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February 7, 2012


DiNapoli: Executive Budget Continues Positive Fiscal Path

Risks Remain with Uncertain Economy; Some Proposals Erode Oversight

The State Fiscal Year (SFY) 2012-13 Executive Budget continues progress made in the current enacted budget to close an immediate projected gap as well as narrow out-year shortfalls, according to an analysis released today by New York State Comptroller Thomas P. DiNapoli. The greatest threat to maintaining a balanced budget remains the sluggish economic recovery that could lead to lower-than-expected tax collections.

The proposed budget also includes proposals that would give the Executive greater powers that would reduce long-established checks and balances, and the Tier VI pension proposal does not provide for the costs of implementation.

"With the current year's budget, the Governor and Legislature made progress toward aligning state spending with revenue on a recurring basis," DiNapoli said. "This year's Executive Budget proposal continues that trend and substantially reduces out-year deficits. However, this progress should not be made at the expense of transparency, appropriate checks and balances, and the realistic and necessary safeguarding of public dollars."

As chief fiscal officer for the state, the Comptroller annually examines the Executive Budget proposal and the Enacted Budget. He also issues monthly reports on the state's cash position.

The $3.5 billion projected General Fund gap for SFY 2012-13 is closed, in part, with revenue from temporary personal income tax (PIT) changes, recurring savings, and minimal non-recurring actions. The projected deficit for SFY 2013-14 is estimated at $715 million if the Executive's proposal was enacted in full, less than the multi-billion dollar deficits projected a few budget seasons ago. Cumulative deficits through SFY 2015-16 are projected to decline by more than 50 percent from $16.4 billion to $7.4 billion.

DiNapoli's report identified several areas of risk in the proposed budget that could make achieving the expected level of revenue or savings challenging, including:

  • Slower Tax Growth: General Fund tax collections are projected to end the current year $702 million below original estimates when the additional PIT revenue from December actions is excluded. This reflects slower projected growth in tax revenue in the second half of the year.
  • Global Economic Problems Remain: Further economic slowdown could significantly depress revenue and necessitate higher spending. Unrealized revenue or savings assumptions could also translate into a mid-year budget challenge.
  • Questions on Federal Funding: The Executive Budget does not include potential reductions in federal funding resulting from the Budget Control Act of 2011. If automatic federal funding cuts scheduled to begin in January 2013 occur, New York State and local governments could lose $5 billion in federal funding over nine years. The Executive Budget also relies on new federal funding for the proposed New York Works infrastructure initiative at a time when federal support is uncertain.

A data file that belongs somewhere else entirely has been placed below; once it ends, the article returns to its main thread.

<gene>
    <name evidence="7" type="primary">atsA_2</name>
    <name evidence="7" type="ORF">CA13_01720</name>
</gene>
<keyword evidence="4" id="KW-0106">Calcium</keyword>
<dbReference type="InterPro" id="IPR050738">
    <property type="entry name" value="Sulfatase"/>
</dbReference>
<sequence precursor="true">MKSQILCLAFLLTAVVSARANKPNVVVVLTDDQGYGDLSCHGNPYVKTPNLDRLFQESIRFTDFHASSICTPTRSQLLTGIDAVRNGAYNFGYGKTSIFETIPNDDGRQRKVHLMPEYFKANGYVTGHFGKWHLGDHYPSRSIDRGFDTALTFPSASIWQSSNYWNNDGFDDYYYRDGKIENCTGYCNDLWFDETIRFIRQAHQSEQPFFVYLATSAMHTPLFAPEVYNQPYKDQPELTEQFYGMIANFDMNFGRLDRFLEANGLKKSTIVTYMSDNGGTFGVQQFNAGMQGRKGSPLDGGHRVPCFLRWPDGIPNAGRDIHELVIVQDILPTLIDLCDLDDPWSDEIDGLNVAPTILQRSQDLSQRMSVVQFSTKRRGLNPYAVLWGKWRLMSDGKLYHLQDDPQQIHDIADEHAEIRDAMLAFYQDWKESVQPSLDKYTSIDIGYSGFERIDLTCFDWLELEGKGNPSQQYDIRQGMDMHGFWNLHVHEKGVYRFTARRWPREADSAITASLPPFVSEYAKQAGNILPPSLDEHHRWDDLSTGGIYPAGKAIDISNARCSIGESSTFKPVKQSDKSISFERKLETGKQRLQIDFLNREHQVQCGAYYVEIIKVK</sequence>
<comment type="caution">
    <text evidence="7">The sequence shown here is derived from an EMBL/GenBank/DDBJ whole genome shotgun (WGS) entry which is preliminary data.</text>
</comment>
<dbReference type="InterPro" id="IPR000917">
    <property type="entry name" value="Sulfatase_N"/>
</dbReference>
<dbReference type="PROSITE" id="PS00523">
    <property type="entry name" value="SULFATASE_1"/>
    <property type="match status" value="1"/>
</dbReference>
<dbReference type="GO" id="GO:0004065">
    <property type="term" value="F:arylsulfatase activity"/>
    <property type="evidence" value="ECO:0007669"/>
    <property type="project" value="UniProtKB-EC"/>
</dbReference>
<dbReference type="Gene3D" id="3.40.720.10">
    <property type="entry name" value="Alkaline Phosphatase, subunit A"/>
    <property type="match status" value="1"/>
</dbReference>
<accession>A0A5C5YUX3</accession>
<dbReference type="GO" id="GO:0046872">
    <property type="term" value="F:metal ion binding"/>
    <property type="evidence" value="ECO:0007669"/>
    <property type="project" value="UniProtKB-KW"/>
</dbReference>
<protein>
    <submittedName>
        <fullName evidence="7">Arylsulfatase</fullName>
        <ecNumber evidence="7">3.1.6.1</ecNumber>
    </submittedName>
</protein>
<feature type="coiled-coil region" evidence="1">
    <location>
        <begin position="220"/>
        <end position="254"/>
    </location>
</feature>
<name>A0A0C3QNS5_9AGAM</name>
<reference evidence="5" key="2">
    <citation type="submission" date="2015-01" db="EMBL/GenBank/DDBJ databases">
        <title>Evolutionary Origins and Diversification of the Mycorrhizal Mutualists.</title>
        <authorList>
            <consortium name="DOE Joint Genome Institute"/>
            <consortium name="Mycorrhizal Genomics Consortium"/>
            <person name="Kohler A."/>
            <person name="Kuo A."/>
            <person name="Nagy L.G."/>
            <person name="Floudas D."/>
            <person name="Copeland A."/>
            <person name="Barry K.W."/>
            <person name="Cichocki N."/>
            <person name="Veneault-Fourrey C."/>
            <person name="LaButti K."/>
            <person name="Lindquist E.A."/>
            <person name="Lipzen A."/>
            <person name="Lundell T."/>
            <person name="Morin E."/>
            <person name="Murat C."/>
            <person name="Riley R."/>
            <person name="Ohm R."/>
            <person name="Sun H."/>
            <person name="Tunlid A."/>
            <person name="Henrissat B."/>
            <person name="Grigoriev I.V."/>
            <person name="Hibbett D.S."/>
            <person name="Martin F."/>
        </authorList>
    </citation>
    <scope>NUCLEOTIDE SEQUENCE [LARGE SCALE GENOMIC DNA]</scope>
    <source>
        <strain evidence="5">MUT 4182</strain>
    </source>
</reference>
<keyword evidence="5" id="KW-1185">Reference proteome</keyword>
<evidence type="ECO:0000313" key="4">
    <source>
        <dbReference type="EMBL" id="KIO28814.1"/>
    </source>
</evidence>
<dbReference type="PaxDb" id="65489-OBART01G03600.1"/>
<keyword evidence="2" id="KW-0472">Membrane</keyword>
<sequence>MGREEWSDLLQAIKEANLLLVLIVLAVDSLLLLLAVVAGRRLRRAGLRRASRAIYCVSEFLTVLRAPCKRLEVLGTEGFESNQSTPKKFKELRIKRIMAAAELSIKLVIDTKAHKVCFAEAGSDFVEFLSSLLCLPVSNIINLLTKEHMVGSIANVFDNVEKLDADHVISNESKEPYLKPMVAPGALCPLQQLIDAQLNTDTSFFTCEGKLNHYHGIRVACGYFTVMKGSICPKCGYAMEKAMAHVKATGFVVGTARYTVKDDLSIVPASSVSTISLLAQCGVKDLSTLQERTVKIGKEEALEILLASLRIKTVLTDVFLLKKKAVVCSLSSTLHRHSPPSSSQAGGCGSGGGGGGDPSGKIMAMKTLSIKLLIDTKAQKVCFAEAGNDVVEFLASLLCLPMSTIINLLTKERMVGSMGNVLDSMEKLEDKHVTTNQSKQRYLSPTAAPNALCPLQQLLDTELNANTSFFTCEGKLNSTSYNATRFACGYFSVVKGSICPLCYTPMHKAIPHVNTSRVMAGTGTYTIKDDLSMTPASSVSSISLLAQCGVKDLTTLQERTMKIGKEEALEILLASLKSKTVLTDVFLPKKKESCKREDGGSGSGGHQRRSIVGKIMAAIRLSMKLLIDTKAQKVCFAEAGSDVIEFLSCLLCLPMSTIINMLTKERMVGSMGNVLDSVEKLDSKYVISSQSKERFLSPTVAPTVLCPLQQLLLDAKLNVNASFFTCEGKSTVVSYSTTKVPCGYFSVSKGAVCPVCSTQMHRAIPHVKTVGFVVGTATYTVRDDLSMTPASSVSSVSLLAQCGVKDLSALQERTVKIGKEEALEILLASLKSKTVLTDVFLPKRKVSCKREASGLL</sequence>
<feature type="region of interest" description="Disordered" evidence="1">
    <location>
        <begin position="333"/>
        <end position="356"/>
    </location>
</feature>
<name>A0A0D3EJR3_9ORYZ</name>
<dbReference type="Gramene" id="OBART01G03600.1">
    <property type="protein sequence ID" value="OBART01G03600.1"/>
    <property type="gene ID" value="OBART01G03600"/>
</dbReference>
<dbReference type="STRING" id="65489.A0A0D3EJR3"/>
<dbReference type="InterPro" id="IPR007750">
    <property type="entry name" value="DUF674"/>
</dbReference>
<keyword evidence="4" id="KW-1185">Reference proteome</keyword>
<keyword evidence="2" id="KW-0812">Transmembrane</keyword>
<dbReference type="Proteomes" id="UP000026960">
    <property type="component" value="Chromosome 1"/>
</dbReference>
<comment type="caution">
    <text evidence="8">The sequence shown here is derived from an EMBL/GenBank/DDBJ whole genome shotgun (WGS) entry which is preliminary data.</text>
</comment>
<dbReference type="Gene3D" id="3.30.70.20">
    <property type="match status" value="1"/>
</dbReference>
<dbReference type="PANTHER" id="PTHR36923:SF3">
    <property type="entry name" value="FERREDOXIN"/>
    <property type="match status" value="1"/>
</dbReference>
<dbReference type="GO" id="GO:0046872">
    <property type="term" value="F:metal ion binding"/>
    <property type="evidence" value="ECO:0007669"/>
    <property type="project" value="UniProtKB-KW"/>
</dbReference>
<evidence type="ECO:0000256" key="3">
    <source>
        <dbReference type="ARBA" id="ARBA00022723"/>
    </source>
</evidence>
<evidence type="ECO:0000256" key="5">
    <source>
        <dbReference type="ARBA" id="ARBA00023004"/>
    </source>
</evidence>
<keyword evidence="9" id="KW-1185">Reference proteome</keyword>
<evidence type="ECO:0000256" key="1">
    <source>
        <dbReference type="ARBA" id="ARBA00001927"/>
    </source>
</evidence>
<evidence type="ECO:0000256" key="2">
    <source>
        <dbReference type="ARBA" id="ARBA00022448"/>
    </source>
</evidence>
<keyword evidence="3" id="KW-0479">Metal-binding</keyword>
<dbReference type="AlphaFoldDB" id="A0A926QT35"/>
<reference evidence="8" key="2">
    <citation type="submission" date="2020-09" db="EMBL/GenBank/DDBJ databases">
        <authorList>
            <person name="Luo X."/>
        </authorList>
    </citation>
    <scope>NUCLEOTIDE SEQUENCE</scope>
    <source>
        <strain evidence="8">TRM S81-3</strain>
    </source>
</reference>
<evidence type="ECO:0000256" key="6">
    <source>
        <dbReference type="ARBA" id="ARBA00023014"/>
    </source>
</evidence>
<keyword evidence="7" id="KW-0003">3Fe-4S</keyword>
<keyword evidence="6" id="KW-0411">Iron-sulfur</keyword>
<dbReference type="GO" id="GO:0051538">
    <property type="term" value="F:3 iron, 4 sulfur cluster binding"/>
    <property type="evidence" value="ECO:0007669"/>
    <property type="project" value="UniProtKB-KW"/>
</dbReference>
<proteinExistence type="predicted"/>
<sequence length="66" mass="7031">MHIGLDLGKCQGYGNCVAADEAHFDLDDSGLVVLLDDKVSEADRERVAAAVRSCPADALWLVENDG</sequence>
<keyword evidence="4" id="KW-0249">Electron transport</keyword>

Proposals that reduce oversight or do not indicate costs for implementation include:

  • Expanded Control for the Executive: The proposed budget includes language that would allow the Executive to move spending authority from one agency to another with minimal oversight, or legislative input, and without regard to the original intent of the funding in the Enacted Budget as approved by the Legislature. Also, public authorities would be authorized to transfer monies to any other public authority as long as the transfer is approved by their governing board. This raises the possibility that an authority could use monies generated for one program or purpose, such as tolls intended for highway or bridge maintenance, for an entirely unrelated purpose.
  • Reduced Oversight: The Executive Budget continues programmatic initiatives intended to improve government efficiency. However, the proposed budget includes provisions that also reduce transparency, accountability and oversight. For example, the Executive proposes to exempt agency contracts from the State Comptroller's review and approval. DiNapoli noted that the Comptroller's office ensures that contracts are awarded fairly and openly and are the best value for taxpayers. While the Comptroller's office has 90 days to review the contracts most contracts are approved within 13 days, and one-third are approved within five days.
  • No Costs Identified for Tier VI Implementation: The Executive Budget proposes a new Tier VI pension plan for the State and New York City public pension plans, which includes reductions in benefits and increases in employee contributions in comparison to the current State and New York City plans. There are no costs noted for the implementation of the new tier. According to actuaries in the State Comptroller's office, the proposal could cost New York state government from $7 million to $16 million to start and operate. The cost for implementation for local governments has not been calculated.

The temporary changes to the state's PIT brackets enacted in the December 2011 extraordinary session of the State Legislature are projected to raise an additional $385 million in the last quarter of the current fiscal year and $1.9 billion in new revenue in the upcoming fiscal year. These tax changes expire at the end of 2014. Other actions from December – including the partial repeal of the MTA payroll tax – added costs, resulting in a net benefit of $1.5 billion.

Go to to see Comptroller DiNapoli's complete analysis of the Executive Budget.



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